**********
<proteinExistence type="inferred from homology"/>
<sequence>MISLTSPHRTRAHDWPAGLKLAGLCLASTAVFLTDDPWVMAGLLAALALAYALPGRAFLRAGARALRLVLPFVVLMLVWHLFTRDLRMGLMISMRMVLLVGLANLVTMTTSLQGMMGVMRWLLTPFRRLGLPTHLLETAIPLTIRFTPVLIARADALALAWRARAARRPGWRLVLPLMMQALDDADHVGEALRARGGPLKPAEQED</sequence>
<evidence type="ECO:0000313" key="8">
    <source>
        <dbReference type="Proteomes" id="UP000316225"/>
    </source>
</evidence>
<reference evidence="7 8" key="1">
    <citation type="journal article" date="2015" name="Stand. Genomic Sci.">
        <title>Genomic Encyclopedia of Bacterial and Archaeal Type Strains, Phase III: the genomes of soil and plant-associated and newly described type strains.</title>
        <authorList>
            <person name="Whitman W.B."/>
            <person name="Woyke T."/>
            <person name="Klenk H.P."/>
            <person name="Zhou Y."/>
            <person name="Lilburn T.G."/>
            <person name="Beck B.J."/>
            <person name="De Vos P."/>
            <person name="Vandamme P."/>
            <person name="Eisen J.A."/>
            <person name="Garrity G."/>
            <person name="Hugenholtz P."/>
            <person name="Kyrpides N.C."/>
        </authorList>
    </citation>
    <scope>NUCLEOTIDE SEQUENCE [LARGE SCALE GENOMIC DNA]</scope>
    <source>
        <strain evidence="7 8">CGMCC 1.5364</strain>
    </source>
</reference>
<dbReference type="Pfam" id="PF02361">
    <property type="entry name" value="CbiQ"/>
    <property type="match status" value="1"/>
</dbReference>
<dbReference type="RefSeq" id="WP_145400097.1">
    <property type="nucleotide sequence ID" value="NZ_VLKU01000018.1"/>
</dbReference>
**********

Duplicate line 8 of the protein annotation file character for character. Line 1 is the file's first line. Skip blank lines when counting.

<reference evidence="7 8" key="1">